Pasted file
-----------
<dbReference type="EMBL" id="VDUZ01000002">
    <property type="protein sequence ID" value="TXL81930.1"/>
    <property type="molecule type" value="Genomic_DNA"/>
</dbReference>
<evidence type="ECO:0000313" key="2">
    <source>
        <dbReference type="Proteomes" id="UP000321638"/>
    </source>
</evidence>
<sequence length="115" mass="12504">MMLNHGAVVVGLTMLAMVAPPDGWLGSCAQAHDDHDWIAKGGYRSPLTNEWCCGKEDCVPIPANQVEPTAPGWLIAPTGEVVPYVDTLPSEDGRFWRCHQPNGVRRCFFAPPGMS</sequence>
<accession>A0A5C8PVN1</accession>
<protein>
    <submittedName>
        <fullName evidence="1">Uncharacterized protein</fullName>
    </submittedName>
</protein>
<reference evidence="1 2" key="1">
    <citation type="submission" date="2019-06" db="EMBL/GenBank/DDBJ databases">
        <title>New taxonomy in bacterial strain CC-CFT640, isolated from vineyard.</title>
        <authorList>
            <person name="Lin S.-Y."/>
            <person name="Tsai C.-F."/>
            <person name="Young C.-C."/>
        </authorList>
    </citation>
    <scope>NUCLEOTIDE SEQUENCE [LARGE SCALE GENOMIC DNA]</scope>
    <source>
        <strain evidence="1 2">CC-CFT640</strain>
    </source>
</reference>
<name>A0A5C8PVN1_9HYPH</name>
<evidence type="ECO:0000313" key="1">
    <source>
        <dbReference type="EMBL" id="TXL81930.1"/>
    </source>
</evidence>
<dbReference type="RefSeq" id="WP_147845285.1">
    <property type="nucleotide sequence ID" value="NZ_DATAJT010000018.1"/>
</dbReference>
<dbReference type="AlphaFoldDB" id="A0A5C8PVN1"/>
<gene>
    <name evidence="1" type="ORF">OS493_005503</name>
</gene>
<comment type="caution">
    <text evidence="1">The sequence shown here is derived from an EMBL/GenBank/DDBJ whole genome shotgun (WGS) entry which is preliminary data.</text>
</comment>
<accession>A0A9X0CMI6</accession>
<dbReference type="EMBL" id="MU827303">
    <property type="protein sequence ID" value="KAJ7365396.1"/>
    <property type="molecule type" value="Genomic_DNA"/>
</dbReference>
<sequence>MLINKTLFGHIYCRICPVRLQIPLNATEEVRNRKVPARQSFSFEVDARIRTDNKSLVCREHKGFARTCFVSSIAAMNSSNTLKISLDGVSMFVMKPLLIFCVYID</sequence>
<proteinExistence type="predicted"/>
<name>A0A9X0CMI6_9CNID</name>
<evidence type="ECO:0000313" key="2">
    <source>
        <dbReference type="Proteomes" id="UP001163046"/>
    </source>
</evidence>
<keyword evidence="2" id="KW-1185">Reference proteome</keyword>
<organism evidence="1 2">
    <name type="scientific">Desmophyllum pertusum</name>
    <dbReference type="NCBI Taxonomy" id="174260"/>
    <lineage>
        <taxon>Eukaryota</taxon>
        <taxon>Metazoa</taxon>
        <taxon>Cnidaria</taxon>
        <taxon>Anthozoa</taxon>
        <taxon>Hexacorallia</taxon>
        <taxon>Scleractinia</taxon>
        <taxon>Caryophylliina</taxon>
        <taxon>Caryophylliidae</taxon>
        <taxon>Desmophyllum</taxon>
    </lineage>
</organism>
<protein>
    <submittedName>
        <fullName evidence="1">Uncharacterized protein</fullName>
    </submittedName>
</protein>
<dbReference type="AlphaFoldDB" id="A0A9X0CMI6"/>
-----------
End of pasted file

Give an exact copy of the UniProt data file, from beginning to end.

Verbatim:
<dbReference type="EMBL" id="VDUZ01000002">
    <property type="protein sequence ID" value="TXL81930.1"/>
    <property type="molecule type" value="Genomic_DNA"/>
</dbReference>
<evidence type="ECO:0000313" key="2">
    <source>
        <dbReference type="Proteomes" id="UP000321638"/>
    </source>
</evidence>
<sequence length="115" mass="12504">MMLNHGAVVVGLTMLAMVAPPDGWLGSCAQAHDDHDWIAKGGYRSPLTNEWCCGKEDCVPIPANQVEPTAPGWLIAPTGEVVPYVDTLPSEDGRFWRCHQPNGVRRCFFAPPGMS</sequence>
<accession>A0A5C8PVN1</accession>
<protein>
    <submittedName>
        <fullName evidence="1">Uncharacterized protein</fullName>
    </submittedName>
</protein>
<reference evidence="1 2" key="1">
    <citation type="submission" date="2019-06" db="EMBL/GenBank/DDBJ databases">
        <title>New taxonomy in bacterial strain CC-CFT640, isolated from vineyard.</title>
        <authorList>
            <person name="Lin S.-Y."/>
            <person name="Tsai C.-F."/>
            <person name="Young C.-C."/>
        </authorList>
    </citation>
    <scope>NUCLEOTIDE SEQUENCE [LARGE SCALE GENOMIC DNA]</scope>
    <source>
        <strain evidence="1 2">CC-CFT640</strain>
    </source>
</reference>
<name>A0A5C8PVN1_9HYPH</name>
<evidence type="ECO:0000313" key="1">
    <source>
        <dbReference type="EMBL" id="TXL81930.1"/>
    </source>
</evidence>
<dbReference type="RefSeq" id="WP_147845285.1">
    <property type="nucleotide sequence ID" value="NZ_DATAJT010000018.1"/>
</dbReference>
<dbReference type="AlphaFoldDB" id="A0A5C8PVN1"/>
<gene>
    <name evidence="1" type="ORF">OS493_005503</name>
</gene>
<comment type="caution">
    <text evidence="1">The sequence shown here is derived from an EMBL/GenBank/DDBJ whole genome shotgun (WGS) entry which is preliminary data.</text>
</comment>
<accession>A0A9X0CMI6</accession>
<dbReference type="EMBL" id="MU827303">
    <property type="protein sequence ID" value="KAJ7365396.1"/>
    <property type="molecule type" value="Genomic_DNA"/>
</dbReference>
<sequence>MLINKTLFGHIYCRICPVRLQIPLNATEEVRNRKVPARQSFSFEVDARIRTDNKSLVCREHKGFARTCFVSSIAAMNSSNTLKISLDGVSMFVMKPLLIFCVYID</sequence>
<proteinExistence type="predicted"/>
<name>A0A9X0CMI6_9CNID</name>
<evidence type="ECO:0000313" key="2">
    <source>
        <dbReference type="Proteomes" id="UP001163046"/>
    </source>
</evidence>
<keyword evidence="2" id="KW-1185">Reference proteome</keyword>
<organism evidence="1 2">
    <name type="scientific">Desmophyllum pertusum</name>
    <dbReference type="NCBI Taxonomy" id="174260"/>
    <lineage>
        <taxon>Eukaryota</taxon>
        <taxon>Metazoa</taxon>
        <taxon>Cnidaria</taxon>
        <taxon>Anthozoa</taxon>
        <taxon>Hexacorallia</taxon>
        <taxon>Scleractinia</taxon>
        <taxon>Caryophylliina</taxon>
        <taxon>Caryophylliidae</taxon>
        <taxon>Desmophyllum</taxon>
    </lineage>
</organism>
<protein>
    <submittedName>
        <fullName evidence="1">Uncharacterized protein</fullName>
    </submittedName>
</protein>
<dbReference type="AlphaFoldDB" id="A0A9X0CMI6"/>